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Death has a preference for birthdays - an analysis of death time series


Ajdacic-Gross, Vladeta; Knöpfli, Daniel; Landolt, Karin; Gostynski, Michal; Engelter, Stefan T; Lyrer, Philippe A; Gutzwiller, Felix; Rössler, Wulf (2012). Death has a preference for birthdays - an analysis of death time series. Annals of Epidemiology, 22(8):603-606.

Abstract

PURPOSE:
To examine the relation between the day of death and the day of birth. To determine whether the "death postponement" hypothesis or the "anniversary reaction" hypothesis is more appropriate.
METHODS:
We analyzed data from the Swiss mortality statistics 1969-2008. Deaths below the age of 1 were excluded from the analysis. Time series of frequencies of deaths were based on differences between the day of death and the day of birth. We applied autoregressive integrated moving average modeling with intervention effects both in straight and reverse time series.
RESULTS:
The overall death excess on the day of birth was 13.8%, mainly because of cardiovascular and cerebrovascular diseases (more in women than in men) as well as suicides and accidents (in particular, falls in men). Unexpectedly, we also found an excess of deaths in cancers. An (negative) aftereffect was found in cancers, and (positive) anticipatory effects were found in falls in men.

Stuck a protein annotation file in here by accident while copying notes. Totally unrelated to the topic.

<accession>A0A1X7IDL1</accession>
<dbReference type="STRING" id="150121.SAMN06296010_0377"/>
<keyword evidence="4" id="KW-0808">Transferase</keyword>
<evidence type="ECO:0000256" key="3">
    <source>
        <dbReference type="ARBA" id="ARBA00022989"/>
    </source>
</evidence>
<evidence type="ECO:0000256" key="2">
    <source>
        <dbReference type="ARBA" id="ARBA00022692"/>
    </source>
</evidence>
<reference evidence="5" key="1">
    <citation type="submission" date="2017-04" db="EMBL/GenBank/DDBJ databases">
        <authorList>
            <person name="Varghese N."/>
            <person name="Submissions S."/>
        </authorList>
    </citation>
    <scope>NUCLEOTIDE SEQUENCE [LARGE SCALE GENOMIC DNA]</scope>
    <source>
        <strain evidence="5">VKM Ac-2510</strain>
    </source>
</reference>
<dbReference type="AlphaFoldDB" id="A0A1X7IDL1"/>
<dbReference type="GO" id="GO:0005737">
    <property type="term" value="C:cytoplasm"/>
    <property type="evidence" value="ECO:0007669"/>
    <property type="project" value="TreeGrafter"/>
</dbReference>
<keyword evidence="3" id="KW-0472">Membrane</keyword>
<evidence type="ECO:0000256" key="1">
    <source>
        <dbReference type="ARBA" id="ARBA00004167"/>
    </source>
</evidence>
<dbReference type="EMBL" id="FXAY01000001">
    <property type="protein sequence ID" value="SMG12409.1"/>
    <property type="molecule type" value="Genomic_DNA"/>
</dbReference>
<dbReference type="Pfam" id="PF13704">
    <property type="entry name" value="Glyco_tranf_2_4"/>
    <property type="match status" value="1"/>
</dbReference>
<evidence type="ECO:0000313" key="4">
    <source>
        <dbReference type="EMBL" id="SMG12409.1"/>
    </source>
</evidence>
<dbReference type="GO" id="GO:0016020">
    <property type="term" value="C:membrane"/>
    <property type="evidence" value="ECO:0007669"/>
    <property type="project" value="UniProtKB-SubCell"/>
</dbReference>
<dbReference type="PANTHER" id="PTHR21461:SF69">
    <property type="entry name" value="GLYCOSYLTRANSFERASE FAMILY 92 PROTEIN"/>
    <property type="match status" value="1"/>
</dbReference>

CONCLUSIONS:
In general, birthdays do not evoke a postponement mechanism but appear to end up in a lethal way more frequently than expected ("anniversary reaction").

Abstract

PURPOSE:
To examine the relation between the day of death and the day of birth. To determine whether the "death postponement" hypothesis or the "anniversary reaction" hypothesis is more appropriate.
METHODS:
We analyzed data from the Swiss mortality statistics 1969-2008. Deaths below the age of 1 were excluded from the analysis. Time series of frequencies of deaths were based on differences between the day of death and the day of birth. We applied autoregressive integrated moving average modeling with intervention effects both in straight and reverse time series.
RESULTS:
The overall death excess on the day of birth was 13.8%, mainly because of cardiovascular and cerebrovascular diseases (more in women than in men) as well as suicides and accidents (in particular, falls in men). Unexpectedly, we also found an excess of deaths in cancers. An (negative) aftereffect was found in cancers, and (positive) anticipatory effects were found in falls in men.
CONCLUSIONS:
In general, birthdays do not evoke a postponement mechanism but appear to end up in a lethal way more frequently than expected ("anniversary reaction").

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Additional indexing

Item Type:Journal Article, refereed, original work
Communities & Collections:04 Faculty of Medicine > Psychiatric University Hospital Zurich > Clinic for Clinical and Social Psychiatry Zurich West (former)
Dewey Decimal Classification:610 Medicine & health
Language:English
Date:2012
Deposited On:06 Sep 2012 14:53
Last Modified:07 Dec 2017 14:55
Publisher:Elsevier
ISSN:1047-2797
Publisher DOI:https://doi.org/10.1016/j.annepidem.2012.04.016
PubMed ID:22658822

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